Most blockchain applications that are in use for cryptocurrencies rely on cryptographic hash algorithms. In simplespeak, that’s a lot of repetitive calculations. However, the wallets use asymmetric cryptography to commit and validate transactions. Right now, these are extremely secure because breaking an asymmetric key combination can take decades. Or should we say, one decade? This is because quantum computing is on the horizon. Technology giants such as Google have already demonstrated the prowess of quantum computing and they’ve been found to be over 100 million times faster than personal computers in certain applications. So if quantum computers were to become as prevalent as personal computers over the next decade, then these asymmetric cryptographic transactions will provide next to no protection. Nearly all cryptocurrencies in existence use Elliptical Curve Digital Signature Algorithm (ECDSA) and Elliptical Curve Diffie-Hellman key agreement (ECDH) for wallets. These are asymmetric algorithms which are easy for quantum computers to crack. Unless we come up with new algorithms within the next decade that are difficult for quantum computers to churn, then blockchain isn’t going to be as safe as it is right now.


How about we ignore all the technical reasons and look at all the numerous projects that have adopted blockchain over the years. At the China International Big Data Industry Expo 2018, the director of China Academy of Information and Communications Technology (CAICT) said that of the 80,000 blockchain projects that were launched, only eight percent are still active. So 92% of all blockchain projects have failed and the average lifespan for these projects is 1.22 years. 

Blockchain projects have a 92% failure rate

In a Harvard Business School study conducted last year, it was found that over 50% of startups fail after 5 years and over 70% fail after 10 years. So if blockchain related projects fail at the rate of 92% at the 1.22 year mark, then it isn’t as promising as purported. If you’ve got a startup idea around blockchain, we’d say that you should think it over before looking for investors.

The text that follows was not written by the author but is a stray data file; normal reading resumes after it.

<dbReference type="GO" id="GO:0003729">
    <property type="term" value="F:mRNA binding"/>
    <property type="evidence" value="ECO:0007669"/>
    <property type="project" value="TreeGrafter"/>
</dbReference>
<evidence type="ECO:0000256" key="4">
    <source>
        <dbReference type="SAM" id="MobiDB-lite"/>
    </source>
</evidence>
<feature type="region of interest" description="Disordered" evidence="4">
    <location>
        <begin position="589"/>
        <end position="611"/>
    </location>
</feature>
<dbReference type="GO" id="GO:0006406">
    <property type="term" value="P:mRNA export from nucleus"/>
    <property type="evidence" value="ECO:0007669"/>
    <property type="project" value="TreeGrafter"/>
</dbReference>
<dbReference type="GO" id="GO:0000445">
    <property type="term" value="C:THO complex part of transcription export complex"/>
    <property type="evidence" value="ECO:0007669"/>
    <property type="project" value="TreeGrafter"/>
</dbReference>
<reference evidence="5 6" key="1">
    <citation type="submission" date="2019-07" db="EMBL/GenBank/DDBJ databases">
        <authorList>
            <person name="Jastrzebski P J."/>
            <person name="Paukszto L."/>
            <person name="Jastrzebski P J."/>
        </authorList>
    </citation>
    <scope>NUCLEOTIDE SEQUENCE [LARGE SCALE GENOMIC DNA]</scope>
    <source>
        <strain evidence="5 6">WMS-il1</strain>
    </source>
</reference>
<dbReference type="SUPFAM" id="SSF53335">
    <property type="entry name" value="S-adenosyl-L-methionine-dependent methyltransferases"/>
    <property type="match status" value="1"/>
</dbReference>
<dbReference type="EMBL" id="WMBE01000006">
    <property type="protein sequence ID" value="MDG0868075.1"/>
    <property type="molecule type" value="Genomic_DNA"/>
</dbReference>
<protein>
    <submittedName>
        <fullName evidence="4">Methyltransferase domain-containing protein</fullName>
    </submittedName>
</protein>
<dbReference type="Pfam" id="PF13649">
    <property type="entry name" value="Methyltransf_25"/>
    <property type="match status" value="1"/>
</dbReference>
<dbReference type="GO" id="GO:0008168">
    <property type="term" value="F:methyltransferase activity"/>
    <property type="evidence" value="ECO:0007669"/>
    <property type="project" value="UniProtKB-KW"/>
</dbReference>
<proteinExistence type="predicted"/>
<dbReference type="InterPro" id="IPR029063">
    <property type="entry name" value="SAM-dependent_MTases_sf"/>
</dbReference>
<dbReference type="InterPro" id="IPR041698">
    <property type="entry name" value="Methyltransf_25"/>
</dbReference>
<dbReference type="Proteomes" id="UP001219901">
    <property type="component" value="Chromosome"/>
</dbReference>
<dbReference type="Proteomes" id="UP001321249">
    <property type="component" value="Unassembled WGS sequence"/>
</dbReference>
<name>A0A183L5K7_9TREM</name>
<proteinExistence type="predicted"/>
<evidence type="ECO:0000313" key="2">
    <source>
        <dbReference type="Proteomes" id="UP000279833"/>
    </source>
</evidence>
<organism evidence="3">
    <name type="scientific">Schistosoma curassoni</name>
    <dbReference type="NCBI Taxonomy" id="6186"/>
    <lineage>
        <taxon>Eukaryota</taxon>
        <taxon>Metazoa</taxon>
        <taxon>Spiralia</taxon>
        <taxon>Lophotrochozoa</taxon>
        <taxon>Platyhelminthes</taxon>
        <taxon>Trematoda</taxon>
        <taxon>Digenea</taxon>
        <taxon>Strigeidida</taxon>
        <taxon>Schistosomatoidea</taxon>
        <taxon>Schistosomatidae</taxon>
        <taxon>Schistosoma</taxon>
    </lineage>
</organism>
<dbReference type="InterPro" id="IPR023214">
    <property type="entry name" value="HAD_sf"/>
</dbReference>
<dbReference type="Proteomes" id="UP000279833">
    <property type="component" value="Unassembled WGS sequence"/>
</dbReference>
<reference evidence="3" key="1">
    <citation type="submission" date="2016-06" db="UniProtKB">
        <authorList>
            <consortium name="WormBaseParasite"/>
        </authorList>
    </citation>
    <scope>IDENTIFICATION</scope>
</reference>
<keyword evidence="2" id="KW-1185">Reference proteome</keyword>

An alternative?

So, given how blockchain in its current form is certainly not the future, what other DLT can we pin our hopes on? It would appear that there are quite a few new technologies that have supposedly mitigated some of the key issues that blockchain had. Holochain is a company that offers a new form of DLT. It offers a scalable and efficient cryptocurrency pattern that does not require specialised hardware or consensus. It enables tracking and billions and trillions of interactions per second. 

Holochain offers a scalable and efficient cryptocurrency pattern that does not require specialised hardware or consensus

Another contender in this space is the Hedera Hashgraph Platform. It also allows a lot more transactions per second as compared to the Blockchain. Hedera requires consensus so it has some of the inherent flaws of the blockchain DLT in it. However, it uses a verification software that can run on the GPU (graphics processing unit) so it’s faster than CPU bound algorithms. With blockchain, there’s the issue of a few pools controlling more than 50% of the network and then there’s the lack of a governing authority. Hedera plans to address these two issues by separating them from each other. Hedera’s consensus model ensures that the network will expand to many millions of nodes so that the network remains highly distributed. Also, it has a framework that allows you to bind identities to cryptocurrency wallets. In a way, Hedera does away with one of the most sought after features of blockchain i.e. anonymity. These are just two of the many new DLT that have surfaced over the last year. Hopefully, one of them will gain the same notoriety as blockchain. 


Blockchain, the most popular DLT right now, isn’t a favourite. It introduced and popularised the concept of distributed ledger technologies and has effectively opened up a whole new technology vertical for many new startups to rise. Given the 92% failure rate, we can’t say if a lot of companies might be enthusiastic about jumping on to the DLT bandwagon. Then again, there will arise a DLT from the ashes of blockchain which might just become the next big thing. As for blockchain? The sooner it dies, the better it will be... 

Mithun Mohandas

While not dishing out lethal doses of sarcasm, this curious creature can often be found tinkering with tech, playing 'vidya' games or exploring the darkest corners of the Internets. #PCMasterRace https://www.linkedin.com/in/mithunmohandas/